The Good Nurse
TIFF Special Presentations Section
Reviewed for Shockya.com by Abe Friedtanzer
Director: Tobias Lindholm
Writer: Krysty Wilson-Cairns
Cast: Jessica Chastain, Eddie Redmayne, Nnamdi Asomugha, Kim Dickens, Malik Yoba, Alix West Lefler, Noah Emmerich
Screened at: Roy Thomson Hall, Ontario, 9/17/22
Opens: September 16th, 2022 (Toronto International Film Festival)
Going to the hospital for any reason can be a nightmare, without the added concern of malicious physicians and nurses. That’s only gotten truer during the COVID-19 pandemic, where many patients had to face being alone and without any support when visitors were restricted and contagious disease was rampant. Learning about medical professionals who, for whatever reason, give patients something other than what they need is extremely unsettling, creating a fear that really shouldn’t exist yet has unfortunately proven to be a cause for concern in too many cases.
Amy (Jessica Chastain) works tirelessly as a nurse at a New Jersey hospital, trying to stick it out for a full year so that she can earn medical leave to have a much-needed surgery related to a dangerous health condition. She is comforted by the arrival of Charles (Eddie Redmayne), who quickly becomes a close friend and encourages her to bear through to reach that one-year mark. Charles’ newfound employment brings with it a worrisome spike in unexplained patient deaths, a pattern related to his presence that Detectives Baldwin (Nnamdi Asomugha) and Braun (Noah Emmerich) begin to investigate.
There is a lot to unpack in the inspiration for this film, which handles its content in a very straightforward and unextraordinary manner. The detectives are alerted to potential misconduct when the hospital brings them in to report a suspicious death, only to then stonewall and allege that nothing is wrong, merely that they were doing due diligence to cover their own legal bases. Viewers will surely adopt the incredulous perspective of the detectives, who see that Charles’ behavior is absolutely worthy of being examined, yet he continues to get hired at hospital after hospital despite many of his peers and supervisors believing him to be responsible for entirely preventable patient deaths.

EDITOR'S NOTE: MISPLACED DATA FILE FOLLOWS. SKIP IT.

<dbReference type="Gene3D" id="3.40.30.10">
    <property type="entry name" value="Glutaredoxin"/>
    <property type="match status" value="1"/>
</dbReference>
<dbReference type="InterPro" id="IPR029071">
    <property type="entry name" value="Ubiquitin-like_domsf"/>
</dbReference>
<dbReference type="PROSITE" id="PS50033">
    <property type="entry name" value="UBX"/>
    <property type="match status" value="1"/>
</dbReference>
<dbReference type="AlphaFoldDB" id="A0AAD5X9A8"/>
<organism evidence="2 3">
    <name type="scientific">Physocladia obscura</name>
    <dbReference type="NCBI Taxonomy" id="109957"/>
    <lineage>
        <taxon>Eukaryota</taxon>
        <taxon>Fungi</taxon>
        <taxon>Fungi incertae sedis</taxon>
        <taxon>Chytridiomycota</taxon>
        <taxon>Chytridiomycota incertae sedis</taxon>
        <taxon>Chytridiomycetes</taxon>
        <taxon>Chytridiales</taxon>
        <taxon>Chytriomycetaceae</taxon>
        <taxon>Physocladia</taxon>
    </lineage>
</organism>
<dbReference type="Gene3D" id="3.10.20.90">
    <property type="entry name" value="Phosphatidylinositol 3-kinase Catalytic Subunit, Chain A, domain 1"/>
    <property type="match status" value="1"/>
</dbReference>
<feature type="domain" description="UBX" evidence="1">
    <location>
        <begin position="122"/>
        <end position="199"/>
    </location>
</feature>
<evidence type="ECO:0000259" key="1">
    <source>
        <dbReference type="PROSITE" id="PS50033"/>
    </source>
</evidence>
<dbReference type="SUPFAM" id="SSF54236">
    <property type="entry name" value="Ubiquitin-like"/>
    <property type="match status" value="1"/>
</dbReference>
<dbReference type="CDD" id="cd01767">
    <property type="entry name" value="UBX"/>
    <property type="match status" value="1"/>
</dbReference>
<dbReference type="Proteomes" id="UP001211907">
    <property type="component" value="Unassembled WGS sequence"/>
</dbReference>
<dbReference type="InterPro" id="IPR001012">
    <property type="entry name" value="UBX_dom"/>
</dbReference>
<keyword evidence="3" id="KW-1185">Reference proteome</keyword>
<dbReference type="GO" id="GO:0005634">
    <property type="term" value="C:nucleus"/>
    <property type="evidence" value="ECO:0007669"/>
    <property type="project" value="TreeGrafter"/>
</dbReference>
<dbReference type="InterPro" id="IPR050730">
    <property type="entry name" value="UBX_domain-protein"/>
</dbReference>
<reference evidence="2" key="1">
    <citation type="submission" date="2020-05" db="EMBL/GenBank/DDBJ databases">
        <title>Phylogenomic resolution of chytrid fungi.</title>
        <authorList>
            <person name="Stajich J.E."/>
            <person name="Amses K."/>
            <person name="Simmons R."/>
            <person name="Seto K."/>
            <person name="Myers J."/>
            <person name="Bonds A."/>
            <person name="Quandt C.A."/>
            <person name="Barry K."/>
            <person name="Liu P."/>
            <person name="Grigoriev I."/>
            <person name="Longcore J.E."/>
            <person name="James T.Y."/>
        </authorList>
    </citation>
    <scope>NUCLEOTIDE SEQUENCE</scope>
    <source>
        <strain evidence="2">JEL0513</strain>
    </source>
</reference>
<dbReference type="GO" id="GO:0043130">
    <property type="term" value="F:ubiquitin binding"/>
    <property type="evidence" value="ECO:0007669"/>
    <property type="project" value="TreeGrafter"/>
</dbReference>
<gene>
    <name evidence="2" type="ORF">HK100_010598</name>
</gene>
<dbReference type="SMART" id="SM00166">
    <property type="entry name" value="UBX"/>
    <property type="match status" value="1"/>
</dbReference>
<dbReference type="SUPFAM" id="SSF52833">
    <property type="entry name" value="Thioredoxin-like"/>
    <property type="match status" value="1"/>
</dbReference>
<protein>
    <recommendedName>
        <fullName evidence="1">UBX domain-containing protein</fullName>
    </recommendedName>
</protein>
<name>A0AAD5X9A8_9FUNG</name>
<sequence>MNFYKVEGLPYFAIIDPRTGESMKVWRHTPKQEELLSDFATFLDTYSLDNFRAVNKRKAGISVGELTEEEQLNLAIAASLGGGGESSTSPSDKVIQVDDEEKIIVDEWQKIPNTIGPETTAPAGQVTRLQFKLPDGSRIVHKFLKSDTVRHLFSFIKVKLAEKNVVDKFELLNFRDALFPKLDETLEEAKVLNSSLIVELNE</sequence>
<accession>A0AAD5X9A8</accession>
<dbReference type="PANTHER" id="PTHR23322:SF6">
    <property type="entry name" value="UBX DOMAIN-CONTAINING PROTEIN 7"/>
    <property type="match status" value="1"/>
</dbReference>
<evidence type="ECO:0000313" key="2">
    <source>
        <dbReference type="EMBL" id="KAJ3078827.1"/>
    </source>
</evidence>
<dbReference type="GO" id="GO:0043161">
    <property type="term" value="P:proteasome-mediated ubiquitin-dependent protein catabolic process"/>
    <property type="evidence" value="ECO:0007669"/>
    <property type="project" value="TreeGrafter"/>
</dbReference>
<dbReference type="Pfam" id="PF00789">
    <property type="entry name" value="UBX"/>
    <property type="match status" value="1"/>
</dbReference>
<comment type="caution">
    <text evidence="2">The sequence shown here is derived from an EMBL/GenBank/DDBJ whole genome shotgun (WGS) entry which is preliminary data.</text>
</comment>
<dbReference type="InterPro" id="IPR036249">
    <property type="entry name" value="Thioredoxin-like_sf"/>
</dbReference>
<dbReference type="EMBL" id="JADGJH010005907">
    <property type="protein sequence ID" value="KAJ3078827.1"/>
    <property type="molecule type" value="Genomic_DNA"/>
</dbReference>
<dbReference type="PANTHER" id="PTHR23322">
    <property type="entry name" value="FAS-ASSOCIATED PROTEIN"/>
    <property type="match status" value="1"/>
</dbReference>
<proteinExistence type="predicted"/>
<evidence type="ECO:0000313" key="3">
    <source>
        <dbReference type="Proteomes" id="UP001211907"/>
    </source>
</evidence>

Other projects such as Dopesick and Dr. Death have surely dealt a crippling blow to public confidence in the healthcare system, and this film will only add to that. Its content may have been better-suited to the documentary format, featuring interviews with any of Charles’ colleagues who would be willing to talk. The story presented here is less satisfying, leaning heavily on a drive to get to the truth without much actually being accomplished. It is staggering to note the number of red flags that Amy and everyone else saw in Charles and astonishing to see how each hospital ignored them since they didn’t want to be held liable if something untoward was exposed.
The Good Nurse comes from Danish director Tobias Lindholm, who was Oscar-nominated for his film A War, and a screenplay from 1917 scribe Krysty Wilson-Cairns. Its subject matter is undeniably interesting but its framing of it is not nearly as strong, spending time on the friendship built between Amy and Charles and on the long and difficult police investigation into him. Fresh off her Oscar win for her transformative turn in The Eyes of Tammy Faye, Chastain tackles a less sophisticated and challenging role here that doesn’t demand much of her. Redmayne plays against type but also may not have been the most appropriate choice for the part, exhibiting a warm gentleness until he shifts into a steelier and more closed-off personality once he has realized he may have been caught. This horrifying true story certainly sounded like a great idea for a film on paper, but its actual execution leaves something to be desired. As a film most will watch at home on Netflix, it may serve a purpose, but it doesn’t dig deeply enough into its source material to create something independently compelling.
Story – B-
Acting – B-
Technical – B-
Overall – B-